An Independence Day for All
Juneteenth was celebrated last Friday and through the weekend, as it has been in the black community for over 150 years since the end of slavery. This year it had more visibility than ever, thanks to the continuing attention to the lived reality of black Americans. Juneteenth is more than just a celebration, wrote author Veronica Chambers in an opinion piece in honor of the holiday.1 Chambers quotes sister author Saidiya Hartman saying “How to live a free life, how one can live, is the pressing question for black folks in the wake of slavery’s formal end.”2 Juneteenth as celebration doesn’t replace freedom and equality for African Americans, but as Chambers writes, its core theme is hope, and it allows a belief “that the world you want to come into existence can happen.”
Like Juneteenth, our traditional independence day on July 4th is a uniquely American holiday. It has been our opportunity to celebrate both freedom from control by others who used the fruits of our labor for their purposes, as well as freedom to chart our own course, and make and live by our own rules. As fundamentally American as July 4th is, though, it is incomplete. It doesn’t acknowledge the struggles and successes on the same issues by large and essential groups of Americans.
Black Americans today are not so different from the white revolutionaries of the 18th century, although their path began in slavery rather than as a colony. They too want freedom from differential persecution and the opportunity to participate in policy creation that affects them, and that embodies American ideals they have been steeped in. Hope for a just society is motivating, as is the pursuit of a moral society that allows similar opportunities for livelihood, for accomplishment, and for public service.
Just as the Revolutionary War wasn’t won in a day, neither has the path to freedom and inclusion been swift for black Americans. And yet they celebrate their partial victories, they celebrate their resilience and the elements of their community and of our broader American culture that have supported them; they celebrate with Juneteenth. In a revolutionary effort of imagination, it complements and expands the celebration of July 4th. If we want the very real benefits of diversity across our society, culture, and economy, we need both.
The Economic Basis of Exclusion
As financial advisors, a core part of our role with clients centers around how to invest in a home, how to finance it, how to support one’s children’s ability to buy a home of their own, and how the accumulation of home equity helps finance retirement and personal care later in life if needed. More liquid assets in savings, or the stock and bond market, are crucial supplements to home equity as well.
Home equity was built very disproportionately in white and black communities over the last eighty years due to discriminatory policies put in place codified during the 1930s.3 Over the generations since the Great Depression, white families have thus had a disproportionate opportunity to create wealth through homeownership. The racist redlining policies of the 1930’s FHA were eliminated with the 1968 Fair Housing Act, but change on the ground is slow, and a great deal of informal discrimination persists.4 Currently, white homeownership rates are in the 70% range, and black rates of homeownership closer to 40%, rates which have not changed materially in the last 40 years.5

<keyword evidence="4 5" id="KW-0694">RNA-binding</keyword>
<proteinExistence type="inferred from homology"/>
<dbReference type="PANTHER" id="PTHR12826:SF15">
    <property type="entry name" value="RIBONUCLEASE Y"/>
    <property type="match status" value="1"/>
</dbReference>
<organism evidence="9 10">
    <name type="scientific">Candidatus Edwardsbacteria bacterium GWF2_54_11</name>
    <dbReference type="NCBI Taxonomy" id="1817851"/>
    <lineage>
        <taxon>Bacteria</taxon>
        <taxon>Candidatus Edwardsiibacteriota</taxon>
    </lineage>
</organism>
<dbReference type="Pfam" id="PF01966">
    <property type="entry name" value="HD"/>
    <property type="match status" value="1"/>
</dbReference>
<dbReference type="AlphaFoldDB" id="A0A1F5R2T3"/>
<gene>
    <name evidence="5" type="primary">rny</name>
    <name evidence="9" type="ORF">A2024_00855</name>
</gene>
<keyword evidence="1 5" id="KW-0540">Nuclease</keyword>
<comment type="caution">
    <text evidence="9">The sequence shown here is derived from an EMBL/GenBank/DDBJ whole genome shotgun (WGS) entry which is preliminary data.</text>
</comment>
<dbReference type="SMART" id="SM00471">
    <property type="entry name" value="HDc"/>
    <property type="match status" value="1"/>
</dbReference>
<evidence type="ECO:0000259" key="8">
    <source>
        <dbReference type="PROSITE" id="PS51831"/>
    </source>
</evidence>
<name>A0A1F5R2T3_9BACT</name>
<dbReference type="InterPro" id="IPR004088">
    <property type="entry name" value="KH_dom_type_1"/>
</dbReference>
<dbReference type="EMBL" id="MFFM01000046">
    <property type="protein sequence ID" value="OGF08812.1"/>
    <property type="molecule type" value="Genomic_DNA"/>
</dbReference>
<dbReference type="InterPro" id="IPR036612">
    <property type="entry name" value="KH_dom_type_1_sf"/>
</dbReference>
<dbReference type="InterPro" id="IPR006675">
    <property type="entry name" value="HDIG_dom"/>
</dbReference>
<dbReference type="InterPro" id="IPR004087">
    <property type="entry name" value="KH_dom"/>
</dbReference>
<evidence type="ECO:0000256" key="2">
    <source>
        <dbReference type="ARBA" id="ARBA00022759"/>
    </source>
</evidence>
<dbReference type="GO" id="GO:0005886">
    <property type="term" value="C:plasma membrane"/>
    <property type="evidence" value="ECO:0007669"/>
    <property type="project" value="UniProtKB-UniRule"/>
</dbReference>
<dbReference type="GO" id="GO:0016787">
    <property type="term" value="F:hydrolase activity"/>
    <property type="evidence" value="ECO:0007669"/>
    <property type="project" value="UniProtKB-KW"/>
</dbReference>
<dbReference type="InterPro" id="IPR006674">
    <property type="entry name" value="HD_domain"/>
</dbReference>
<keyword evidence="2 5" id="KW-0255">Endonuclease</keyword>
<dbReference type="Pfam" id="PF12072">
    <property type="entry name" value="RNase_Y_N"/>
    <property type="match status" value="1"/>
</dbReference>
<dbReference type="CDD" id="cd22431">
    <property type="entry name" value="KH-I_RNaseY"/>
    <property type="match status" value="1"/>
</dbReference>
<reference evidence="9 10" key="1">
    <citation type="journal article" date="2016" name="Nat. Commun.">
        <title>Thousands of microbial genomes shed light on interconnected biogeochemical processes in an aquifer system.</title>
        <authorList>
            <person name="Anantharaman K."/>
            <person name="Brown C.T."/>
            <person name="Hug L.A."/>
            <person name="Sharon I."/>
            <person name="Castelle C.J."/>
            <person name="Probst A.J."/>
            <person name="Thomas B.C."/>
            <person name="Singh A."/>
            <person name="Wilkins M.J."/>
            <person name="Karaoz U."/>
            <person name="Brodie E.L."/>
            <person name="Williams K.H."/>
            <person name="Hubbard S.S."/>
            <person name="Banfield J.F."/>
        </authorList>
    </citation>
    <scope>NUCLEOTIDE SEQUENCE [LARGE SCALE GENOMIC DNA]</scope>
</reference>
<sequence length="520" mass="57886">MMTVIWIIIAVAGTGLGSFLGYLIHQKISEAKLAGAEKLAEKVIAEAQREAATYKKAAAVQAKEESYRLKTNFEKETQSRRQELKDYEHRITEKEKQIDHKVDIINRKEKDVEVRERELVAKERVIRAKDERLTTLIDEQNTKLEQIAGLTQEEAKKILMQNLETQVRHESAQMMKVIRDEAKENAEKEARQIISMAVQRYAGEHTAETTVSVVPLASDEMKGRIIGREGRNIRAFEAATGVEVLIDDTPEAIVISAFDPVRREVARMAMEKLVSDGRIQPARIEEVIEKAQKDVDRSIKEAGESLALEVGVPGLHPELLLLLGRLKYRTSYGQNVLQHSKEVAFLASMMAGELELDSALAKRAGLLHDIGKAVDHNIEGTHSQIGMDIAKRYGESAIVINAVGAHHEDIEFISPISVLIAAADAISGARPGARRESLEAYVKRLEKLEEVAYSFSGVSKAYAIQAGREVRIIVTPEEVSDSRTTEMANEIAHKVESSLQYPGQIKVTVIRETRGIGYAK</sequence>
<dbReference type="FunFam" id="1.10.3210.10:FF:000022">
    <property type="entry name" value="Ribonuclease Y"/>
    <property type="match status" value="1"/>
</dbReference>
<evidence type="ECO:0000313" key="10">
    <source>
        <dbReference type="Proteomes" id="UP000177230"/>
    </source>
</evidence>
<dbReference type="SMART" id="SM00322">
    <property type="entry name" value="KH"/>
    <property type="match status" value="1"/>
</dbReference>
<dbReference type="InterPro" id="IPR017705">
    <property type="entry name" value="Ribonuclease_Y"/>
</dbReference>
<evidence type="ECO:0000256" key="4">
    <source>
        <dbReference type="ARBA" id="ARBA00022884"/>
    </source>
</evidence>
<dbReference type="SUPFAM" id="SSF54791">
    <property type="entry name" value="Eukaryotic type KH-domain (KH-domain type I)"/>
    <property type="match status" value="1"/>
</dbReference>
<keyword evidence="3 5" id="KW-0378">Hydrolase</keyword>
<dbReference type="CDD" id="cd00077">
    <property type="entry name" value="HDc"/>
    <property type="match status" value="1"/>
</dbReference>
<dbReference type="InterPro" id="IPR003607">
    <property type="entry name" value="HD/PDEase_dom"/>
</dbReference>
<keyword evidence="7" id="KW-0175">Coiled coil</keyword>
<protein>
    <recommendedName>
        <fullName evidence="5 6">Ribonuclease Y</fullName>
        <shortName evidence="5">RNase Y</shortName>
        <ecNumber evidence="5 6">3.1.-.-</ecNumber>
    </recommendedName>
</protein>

As for liquid savings and investments, most Americans accumulate these supplemental assets through retirement savings plans, and black Americans have somewhat lower rates of participation – and much lower average balances. Today black men earn 67% of the incomes of white men (still an egregious disparity), but black wealth overall including retirement account balances is only about 15% of the same for white Americans.6
The racial disparities in livelihood and wealth accumulation in our country are rooted in economic disparities. In the African American community in particular, the disparities have persisted over many generations. Without economic power, there can be no effective participation in politics, and that element of true freedom – to participate in creating the rules by which we all co-exist – is not available.
Corporate America: Investors Seeking Impact
Leadership on economic issues shifted after the 1930s and 1940s from the government to corporate leadership, as the post-war economic boom meant dramatic growth in corporate profits, and growth in corporate capacity to resist government regulation. This trend has only strengthened in recent decades. In response, activism among shareholders has grown steadily over the last 50 years. This expands their voice beyond the political voting booth to the corporate proxy voting booth, in a more direct attempt to pursue progressive social change, bringing new meaning to the phrase “get out the vote.”